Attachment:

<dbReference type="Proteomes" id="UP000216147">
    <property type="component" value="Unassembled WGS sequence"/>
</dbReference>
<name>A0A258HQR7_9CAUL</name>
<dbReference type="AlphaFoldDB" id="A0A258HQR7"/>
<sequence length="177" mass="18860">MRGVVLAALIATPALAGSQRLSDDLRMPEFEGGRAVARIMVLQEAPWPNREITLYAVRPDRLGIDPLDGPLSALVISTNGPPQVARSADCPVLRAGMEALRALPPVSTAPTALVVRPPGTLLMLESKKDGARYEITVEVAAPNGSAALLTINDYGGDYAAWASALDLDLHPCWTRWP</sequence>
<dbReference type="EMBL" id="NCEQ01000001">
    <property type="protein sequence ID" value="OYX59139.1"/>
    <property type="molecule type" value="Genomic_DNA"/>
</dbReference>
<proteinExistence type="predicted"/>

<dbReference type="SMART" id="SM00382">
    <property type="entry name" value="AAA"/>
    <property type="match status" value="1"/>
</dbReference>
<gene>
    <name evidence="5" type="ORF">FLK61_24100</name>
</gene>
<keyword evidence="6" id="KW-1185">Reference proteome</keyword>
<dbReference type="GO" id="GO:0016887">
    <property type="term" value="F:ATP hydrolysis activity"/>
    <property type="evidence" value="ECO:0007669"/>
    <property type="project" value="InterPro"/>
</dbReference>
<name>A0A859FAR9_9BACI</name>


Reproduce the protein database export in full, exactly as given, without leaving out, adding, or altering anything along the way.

<dbReference type="Proteomes" id="UP000216147">
    <property type="component" value="Unassembled WGS sequence"/>
</dbReference>
<name>A0A258HQR7_9CAUL</name>
<dbReference type="AlphaFoldDB" id="A0A258HQR7"/>
<sequence length="177" mass="18860">MRGVVLAALIATPALAGSQRLSDDLRMPEFEGGRAVARIMVLQEAPWPNREITLYAVRPDRLGIDPLDGPLSALVISTNGPPQVARSADCPVLRAGMEALRALPPVSTAPTALVVRPPGTLLMLESKKDGARYEITVEVAAPNGSAALLTINDYGGDYAAWASALDLDLHPCWTRWP</sequence>
<dbReference type="EMBL" id="NCEQ01000001">
    <property type="protein sequence ID" value="OYX59139.1"/>
    <property type="molecule type" value="Genomic_DNA"/>
</dbReference>
<proteinExistence type="predicted"/>

<dbReference type="SMART" id="SM00382">
    <property type="entry name" value="AAA"/>
    <property type="match status" value="1"/>
</dbReference>
<gene>
    <name evidence="5" type="ORF">FLK61_24100</name>
</gene>
<keyword evidence="6" id="KW-1185">Reference proteome</keyword>
<dbReference type="GO" id="GO:0016887">
    <property type="term" value="F:ATP hydrolysis activity"/>
    <property type="evidence" value="ECO:0007669"/>
    <property type="project" value="InterPro"/>
</dbReference>
<name>A0A859FAR9_9BACI</name>